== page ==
Major automotive manufacturers including Toyota, Hyundai, Honda, Daimler and BMW are heading a consortium of 13 companies which will together be investing an amount exceeding USD 10 billion within the next five years to promote the use of hydrogen fuel-cell technology. The capital will be used to invest in infrastructure building and the development of technological innovations that will draw more consumers to purchase vehicles using hydrogen fuel-cell technology. The consortium, named the Hydrogen Council also includes key players in the energy sector like Air Liquide, Linde Group, Total SA and Shell. The group made its announcement in Davos, Switzerland, on Tuesday.
The Hydrogen Council has vowed to ramp up the group’s investment in development of hydrogen fuel-cell technology, which is currently about USD 1.5 billion every year and syas the initiative is a natural follow-on to the 2015 Paris Agreement, in which many of the companies agreed to collaborate to address the issue of global warming. When hydrogen is used as the fuel in vehicles, the main byproduct is water vapor and this is why hydrogen fuel-cell technology is being seen as a major alternative when it comes to making the transition to “a clean, low-carbon, energy system.” The Hydrogen Council has also pledged to encourage more governments across the globe to invest public funds in the development of hydrogen-related infrastructure.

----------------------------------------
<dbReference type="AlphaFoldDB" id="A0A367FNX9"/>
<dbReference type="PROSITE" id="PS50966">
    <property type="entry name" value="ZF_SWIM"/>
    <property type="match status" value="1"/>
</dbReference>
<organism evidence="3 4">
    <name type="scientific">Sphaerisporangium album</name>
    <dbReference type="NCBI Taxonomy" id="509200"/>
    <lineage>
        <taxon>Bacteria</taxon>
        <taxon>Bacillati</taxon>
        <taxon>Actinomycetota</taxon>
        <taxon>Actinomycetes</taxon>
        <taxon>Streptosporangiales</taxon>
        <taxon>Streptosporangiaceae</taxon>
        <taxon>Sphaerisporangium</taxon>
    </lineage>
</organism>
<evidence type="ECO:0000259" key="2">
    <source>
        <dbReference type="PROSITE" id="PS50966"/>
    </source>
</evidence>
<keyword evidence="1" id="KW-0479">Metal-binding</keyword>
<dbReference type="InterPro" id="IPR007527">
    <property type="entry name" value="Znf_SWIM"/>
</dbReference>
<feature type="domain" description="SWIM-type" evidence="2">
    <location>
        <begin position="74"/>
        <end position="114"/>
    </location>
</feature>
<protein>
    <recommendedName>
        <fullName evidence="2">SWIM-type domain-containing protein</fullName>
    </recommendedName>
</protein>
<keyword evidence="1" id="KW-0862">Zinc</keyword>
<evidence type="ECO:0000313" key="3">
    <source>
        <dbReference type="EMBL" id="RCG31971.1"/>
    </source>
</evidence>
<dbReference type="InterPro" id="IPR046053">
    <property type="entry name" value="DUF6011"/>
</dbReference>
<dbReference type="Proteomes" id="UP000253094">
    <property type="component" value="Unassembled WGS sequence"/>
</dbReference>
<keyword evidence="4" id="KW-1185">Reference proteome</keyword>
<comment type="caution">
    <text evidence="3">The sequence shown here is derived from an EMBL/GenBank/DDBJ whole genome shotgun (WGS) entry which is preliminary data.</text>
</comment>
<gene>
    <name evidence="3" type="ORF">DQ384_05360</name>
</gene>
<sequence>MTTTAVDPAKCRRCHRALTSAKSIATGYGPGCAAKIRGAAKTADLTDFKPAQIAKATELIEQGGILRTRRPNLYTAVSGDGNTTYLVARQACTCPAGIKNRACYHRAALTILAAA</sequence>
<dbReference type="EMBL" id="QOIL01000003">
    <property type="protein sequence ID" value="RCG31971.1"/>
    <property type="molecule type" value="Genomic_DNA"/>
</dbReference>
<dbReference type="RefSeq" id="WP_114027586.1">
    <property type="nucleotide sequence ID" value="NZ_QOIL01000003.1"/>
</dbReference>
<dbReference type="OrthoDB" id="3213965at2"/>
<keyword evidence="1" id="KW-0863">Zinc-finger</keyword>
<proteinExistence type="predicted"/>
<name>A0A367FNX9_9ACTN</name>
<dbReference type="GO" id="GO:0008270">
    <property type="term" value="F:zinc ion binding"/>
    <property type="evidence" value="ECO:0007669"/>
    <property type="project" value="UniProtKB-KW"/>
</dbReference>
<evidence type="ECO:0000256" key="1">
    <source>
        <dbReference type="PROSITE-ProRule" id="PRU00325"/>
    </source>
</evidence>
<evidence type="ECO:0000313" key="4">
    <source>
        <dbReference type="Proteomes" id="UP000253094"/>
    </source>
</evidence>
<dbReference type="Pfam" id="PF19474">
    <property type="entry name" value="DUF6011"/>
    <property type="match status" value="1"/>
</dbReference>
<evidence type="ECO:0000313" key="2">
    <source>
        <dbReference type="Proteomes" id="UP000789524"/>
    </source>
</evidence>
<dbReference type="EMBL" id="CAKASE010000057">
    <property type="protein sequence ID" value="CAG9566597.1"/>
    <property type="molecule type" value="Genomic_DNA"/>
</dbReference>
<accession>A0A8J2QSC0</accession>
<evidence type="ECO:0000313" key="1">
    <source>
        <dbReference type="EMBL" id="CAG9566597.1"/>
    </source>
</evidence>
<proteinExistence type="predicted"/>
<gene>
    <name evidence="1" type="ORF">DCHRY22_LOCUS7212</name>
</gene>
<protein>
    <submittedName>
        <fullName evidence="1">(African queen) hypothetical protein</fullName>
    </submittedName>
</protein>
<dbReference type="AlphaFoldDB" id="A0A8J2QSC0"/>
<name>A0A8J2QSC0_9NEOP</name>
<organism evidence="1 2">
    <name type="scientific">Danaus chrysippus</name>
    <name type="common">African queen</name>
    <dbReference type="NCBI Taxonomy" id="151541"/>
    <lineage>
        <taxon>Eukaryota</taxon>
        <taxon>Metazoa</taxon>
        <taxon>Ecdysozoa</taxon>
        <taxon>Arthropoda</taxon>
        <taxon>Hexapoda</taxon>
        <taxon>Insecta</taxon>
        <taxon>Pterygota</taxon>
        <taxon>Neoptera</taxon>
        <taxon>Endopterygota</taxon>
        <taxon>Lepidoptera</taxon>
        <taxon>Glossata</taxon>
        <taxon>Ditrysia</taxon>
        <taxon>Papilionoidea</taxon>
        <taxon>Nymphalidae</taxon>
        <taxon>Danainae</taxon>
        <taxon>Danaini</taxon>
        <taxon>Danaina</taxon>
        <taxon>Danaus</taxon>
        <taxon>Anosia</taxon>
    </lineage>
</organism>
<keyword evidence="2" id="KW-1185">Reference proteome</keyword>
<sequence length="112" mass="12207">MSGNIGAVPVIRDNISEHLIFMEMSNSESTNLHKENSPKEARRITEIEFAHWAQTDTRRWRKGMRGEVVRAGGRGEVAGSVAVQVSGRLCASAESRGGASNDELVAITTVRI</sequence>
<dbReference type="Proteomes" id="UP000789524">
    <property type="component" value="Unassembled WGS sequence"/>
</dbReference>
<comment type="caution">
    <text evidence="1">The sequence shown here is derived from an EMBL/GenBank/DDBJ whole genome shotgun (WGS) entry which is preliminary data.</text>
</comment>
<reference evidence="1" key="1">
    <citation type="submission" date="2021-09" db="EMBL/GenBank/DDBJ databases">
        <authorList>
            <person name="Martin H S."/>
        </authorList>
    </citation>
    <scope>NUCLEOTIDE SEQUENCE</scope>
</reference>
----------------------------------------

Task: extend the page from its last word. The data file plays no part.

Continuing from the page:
When compared to other drivetrain technologies, the development of hydrogen fuel-cell vehicles is still at a nascent stage mainly due to two factors. One is the high cost of building fuel cell vehicles while the other is the high cost of setting up hydrogen-refueling infrastructure. Toyota is the only automotive manufacturer that sells a production model named the Mirai. Daimler’s subsidiary, Mercedes-Benz, is planning to start selling its GLC plug-in hydrogen fuel-cell crossover in 2017.
Hydrogen fuel-cell technology is definitely less popular than electric vehicles across the world. Electric vehicles have already become quite popular in the US, Europe and even in the Middle East region with 100 electric car-charging stations already having been set up across Dubai. With the establishment of the Hydrogen Council, hopefully hydrogen fuel-cell vehicles will also receive similar support and acceptance.